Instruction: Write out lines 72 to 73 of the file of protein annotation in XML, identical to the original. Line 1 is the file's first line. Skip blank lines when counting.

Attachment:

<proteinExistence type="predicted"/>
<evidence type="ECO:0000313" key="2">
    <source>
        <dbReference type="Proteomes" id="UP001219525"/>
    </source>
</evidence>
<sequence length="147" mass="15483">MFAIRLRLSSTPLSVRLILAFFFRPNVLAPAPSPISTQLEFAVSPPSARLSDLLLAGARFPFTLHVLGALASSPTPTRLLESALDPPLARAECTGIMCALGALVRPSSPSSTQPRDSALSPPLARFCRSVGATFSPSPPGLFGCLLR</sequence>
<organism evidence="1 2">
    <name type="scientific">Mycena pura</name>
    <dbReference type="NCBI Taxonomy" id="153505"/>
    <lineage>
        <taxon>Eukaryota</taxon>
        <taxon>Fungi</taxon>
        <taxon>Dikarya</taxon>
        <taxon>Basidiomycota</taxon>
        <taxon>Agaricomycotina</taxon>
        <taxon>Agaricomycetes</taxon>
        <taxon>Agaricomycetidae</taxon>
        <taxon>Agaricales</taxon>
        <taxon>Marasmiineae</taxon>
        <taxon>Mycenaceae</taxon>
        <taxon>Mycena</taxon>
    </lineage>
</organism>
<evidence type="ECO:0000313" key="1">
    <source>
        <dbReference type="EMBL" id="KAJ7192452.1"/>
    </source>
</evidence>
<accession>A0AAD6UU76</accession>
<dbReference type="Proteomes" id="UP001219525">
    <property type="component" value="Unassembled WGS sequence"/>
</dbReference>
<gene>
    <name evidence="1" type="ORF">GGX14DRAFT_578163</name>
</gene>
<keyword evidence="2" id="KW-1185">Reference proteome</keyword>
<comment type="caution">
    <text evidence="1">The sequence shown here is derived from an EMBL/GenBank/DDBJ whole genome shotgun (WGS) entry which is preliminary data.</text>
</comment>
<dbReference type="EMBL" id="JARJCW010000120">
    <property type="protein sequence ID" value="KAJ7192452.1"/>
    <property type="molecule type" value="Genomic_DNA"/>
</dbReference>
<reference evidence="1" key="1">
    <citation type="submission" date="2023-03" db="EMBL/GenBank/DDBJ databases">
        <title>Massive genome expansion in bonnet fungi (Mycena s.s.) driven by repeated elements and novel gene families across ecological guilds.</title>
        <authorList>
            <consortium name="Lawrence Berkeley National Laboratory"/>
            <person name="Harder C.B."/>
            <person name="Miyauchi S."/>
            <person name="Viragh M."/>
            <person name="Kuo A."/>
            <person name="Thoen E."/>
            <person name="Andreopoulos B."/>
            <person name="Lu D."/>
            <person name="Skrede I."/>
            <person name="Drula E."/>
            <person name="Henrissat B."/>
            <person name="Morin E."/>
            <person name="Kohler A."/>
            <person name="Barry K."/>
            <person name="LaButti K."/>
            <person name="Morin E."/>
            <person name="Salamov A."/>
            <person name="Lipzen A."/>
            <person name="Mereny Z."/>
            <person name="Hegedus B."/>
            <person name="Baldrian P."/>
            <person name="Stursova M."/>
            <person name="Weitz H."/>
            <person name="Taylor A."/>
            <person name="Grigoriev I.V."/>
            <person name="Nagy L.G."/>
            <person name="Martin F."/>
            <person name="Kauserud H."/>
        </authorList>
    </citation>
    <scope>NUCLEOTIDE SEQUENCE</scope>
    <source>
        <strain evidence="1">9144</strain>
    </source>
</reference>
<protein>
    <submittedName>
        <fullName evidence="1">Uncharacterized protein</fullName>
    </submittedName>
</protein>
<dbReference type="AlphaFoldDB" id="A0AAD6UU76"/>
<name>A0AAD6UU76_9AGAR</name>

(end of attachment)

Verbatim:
            <person name="Taylor A."/>
            <person name="Grigoriev I.V."/>